2. Climate change impacts on working people: how to develop prevention policies


    Nilsson, Maria; Kjellstrom, Tord


    The evidence on negative consequences from climate change on human health and well-being is growing. The Intergovernmental Panel on Climate Change (IPCC) described climate change as a threat to the climate system that sets the basis for life and human health conditions. The changing climate is expected to affect basic requirements needed to support and sustain human health such as good food, clean water, and unpolluted air, with negative effects that are expected to be unequally distributed. ...

  3. A Lesson on Climate Change. (United States)

    Lewis, Jim

    This cooperative learning activity, for grades 7-12, promotes critical thinking skills within the context of learning about the causes and effects of climate change. Objectives include: (1) understanding factors that reduce greenhouse gases; (2) understanding the role of trees in reducing greenhouse gases; (3) identifying foods that produce…

  4. Population, Poverty, and Climate Change


    Das Gupta, Monica


    The literature is reviewed on the relationships between population, poverty, and climate change. While developed countries are largely responsible for global warming, the brunt of the fallout will be borne by the developing world, in lower agricultural output, poorer health, and more frequent natural disasters. Carbon emissions in the developed world have leveled off, but are projected to ...

  5. Biome redistribution under climate change (United States)

    Dominique Bachelet; Ronald P. Neilson


    General warming in the Northern Hemisphere has been recorded since the end of the 1800s following the Little Ice Age. Records of glacier retreat during the last 100 years over the entire globe independently confirmed the recorded trend in global temperature rise. Several studies have illustrated various responses to this climate forcing, i.e., the recorded changes in...

  6. Climate change, zoonoses and India. (United States)

    Singh, B B; Sharma, R; Gill, J P S; Aulakh, R S; Banga, H S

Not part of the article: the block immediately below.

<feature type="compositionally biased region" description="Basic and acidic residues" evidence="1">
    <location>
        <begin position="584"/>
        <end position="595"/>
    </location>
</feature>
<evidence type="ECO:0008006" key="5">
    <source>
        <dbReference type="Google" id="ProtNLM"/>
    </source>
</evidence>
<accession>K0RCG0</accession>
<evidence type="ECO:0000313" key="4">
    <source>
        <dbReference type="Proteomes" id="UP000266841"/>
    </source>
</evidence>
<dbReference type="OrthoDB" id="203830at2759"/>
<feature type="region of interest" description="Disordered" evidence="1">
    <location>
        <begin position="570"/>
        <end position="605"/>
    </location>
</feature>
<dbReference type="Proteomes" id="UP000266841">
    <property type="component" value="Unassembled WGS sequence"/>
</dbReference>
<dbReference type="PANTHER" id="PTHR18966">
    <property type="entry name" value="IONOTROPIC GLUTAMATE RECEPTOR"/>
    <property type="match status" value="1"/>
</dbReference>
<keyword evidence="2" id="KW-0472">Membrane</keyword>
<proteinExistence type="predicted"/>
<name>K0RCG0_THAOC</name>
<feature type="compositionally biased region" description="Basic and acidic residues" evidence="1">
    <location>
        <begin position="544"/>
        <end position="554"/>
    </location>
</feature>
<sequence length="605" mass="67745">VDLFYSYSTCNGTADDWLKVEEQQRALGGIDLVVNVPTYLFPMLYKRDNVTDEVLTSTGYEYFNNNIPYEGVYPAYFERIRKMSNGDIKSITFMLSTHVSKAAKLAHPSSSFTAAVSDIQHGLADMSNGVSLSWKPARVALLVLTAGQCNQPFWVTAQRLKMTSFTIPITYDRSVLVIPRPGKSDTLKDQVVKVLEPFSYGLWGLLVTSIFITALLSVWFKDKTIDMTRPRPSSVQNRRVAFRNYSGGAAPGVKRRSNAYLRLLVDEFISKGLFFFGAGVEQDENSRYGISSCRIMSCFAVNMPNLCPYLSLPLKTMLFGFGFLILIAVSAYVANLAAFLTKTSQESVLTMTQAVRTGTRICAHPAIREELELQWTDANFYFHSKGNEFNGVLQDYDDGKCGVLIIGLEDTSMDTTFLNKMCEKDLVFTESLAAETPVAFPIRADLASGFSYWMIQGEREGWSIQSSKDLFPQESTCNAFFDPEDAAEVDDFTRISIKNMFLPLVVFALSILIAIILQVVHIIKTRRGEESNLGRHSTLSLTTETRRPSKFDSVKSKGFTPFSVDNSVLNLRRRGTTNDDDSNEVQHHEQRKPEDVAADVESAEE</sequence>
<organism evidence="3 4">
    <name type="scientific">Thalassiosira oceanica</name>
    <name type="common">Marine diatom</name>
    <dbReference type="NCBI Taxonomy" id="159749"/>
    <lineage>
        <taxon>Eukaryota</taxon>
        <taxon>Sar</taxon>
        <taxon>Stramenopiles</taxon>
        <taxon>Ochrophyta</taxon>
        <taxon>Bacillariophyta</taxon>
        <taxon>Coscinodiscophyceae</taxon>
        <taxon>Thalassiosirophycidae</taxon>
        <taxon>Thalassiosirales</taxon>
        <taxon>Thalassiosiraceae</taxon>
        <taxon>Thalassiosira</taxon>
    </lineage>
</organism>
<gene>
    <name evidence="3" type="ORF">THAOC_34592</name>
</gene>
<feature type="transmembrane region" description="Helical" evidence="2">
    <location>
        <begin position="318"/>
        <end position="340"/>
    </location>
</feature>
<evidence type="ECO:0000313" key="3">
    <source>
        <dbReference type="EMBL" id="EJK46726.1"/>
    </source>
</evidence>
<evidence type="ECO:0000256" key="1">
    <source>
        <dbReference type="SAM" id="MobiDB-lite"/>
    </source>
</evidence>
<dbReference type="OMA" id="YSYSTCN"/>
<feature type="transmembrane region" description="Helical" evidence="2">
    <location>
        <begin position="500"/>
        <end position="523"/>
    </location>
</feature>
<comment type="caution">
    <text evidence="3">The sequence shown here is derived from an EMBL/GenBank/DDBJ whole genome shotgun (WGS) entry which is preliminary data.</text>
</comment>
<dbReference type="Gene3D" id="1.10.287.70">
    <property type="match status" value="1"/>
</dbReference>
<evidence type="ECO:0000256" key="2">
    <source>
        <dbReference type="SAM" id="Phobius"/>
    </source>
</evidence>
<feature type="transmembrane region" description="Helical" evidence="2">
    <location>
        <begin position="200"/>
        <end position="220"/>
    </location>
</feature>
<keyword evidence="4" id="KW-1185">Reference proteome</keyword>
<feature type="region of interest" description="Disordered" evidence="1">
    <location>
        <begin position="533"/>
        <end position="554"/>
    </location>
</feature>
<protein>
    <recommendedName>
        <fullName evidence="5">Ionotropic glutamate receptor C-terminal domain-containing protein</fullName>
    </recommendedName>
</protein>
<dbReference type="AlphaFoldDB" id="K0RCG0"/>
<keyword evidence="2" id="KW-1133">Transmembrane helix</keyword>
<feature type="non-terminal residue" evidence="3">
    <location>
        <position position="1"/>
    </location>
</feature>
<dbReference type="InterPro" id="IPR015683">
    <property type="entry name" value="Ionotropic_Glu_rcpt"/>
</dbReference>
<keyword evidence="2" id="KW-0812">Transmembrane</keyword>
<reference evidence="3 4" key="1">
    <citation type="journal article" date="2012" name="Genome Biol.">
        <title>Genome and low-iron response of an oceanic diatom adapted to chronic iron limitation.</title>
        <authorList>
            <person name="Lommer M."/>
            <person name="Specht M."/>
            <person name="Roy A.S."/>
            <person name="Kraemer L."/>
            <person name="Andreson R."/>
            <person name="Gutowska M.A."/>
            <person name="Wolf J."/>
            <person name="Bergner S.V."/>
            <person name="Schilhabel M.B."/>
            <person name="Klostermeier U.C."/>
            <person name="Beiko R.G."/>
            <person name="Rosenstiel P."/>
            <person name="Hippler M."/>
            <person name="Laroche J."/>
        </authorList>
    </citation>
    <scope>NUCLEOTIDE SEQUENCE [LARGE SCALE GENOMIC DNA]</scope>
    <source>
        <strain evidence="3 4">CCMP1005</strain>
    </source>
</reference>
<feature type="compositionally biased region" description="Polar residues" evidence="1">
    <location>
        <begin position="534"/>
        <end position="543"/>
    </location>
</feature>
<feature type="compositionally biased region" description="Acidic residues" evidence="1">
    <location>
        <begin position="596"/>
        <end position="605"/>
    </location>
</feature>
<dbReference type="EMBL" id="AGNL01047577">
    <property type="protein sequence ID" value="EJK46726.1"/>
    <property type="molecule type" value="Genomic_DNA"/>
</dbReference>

Economic trends have shaped our growth and the growth of the livestock sector, but atthe expense of altering natural resources and systems in ways that are not always obvious. Now, however, the reverse is beginning to happen, i.e. environmental trends are beginning to shape our economy and health status. In addition to water, air and food, animals and birds play a pivotal role in the maintenance and transmission of important zoonotic diseases in nature. It is generally considered that the prevalence of vector-borne and waterborne zoonoses is likely to increase in the coming years due to the effects of global warming in India. In recent years, vector-borne diseases have emerged as a serious public health problem in countries of the South-East Asia region, including India. Vector-borne zoonoses now occur in epidemic form almost on an annual basis, causing considerable morbidity and mortality. New reservoir areas of cutaneous leishmaniosis in South India have been recognised, and the role of climate change in its re-emergence warrants further research, as does the role of climate change in the ascendancy of waterborne and foodborne illness. Similarly, climate change that leads to warmer and more humid conditions may increase the risk of transmission of airborne zoonoses, and hot and drier conditions may lead to a decline in the incidence of disease(s). The prevalence of these zoonotic diseases and their vectors and the effect of climate change on important zoonoses in India are discussed in this review.

  7. Organic Farming and Climate Change


    Niggli, Urs; Schmid, Heinz; Fliessbach, Andreas


    This publication concludes that organic agriculture has much to offer in both mitigation of climate change through its emphasis on closed nutrient cycles and is a particularly resilient and productive system for adaptation strategies. It also raises the issue of whether organic agriculture should be eligible for carbon credits under voluntary carbon offsetting markets and the Clean Development Mechanism.

  8. Regional Highlights of Climate Change (United States)

    David L. Peterson; J.M. Wolken; Teresa Hollingsworth; Christian Giardina; J.S. Littell; Linda Joyce; Chris Swanston; Stephen Handler; Lindsey Rustad; Steve McNulty


    Climatic extremes, ecological disturbance, and their interactions are expected to have major effects on ecosystems and social systems in most regions of the United States in the coming decades. In Alaska, where the largest temperature increases have occurred, permafrost is melting, carbon is being released, and fire regimes are changing, leading to a...

  9. Climate Change and Respiratory Infections. (United States)

    Mirsaeidi, Mehdi; Motahari, Hooman; Taghizadeh Khamesi, Mojdeh; Sharifi, Arash; Campos, Michael; Schraufnagel, Dean E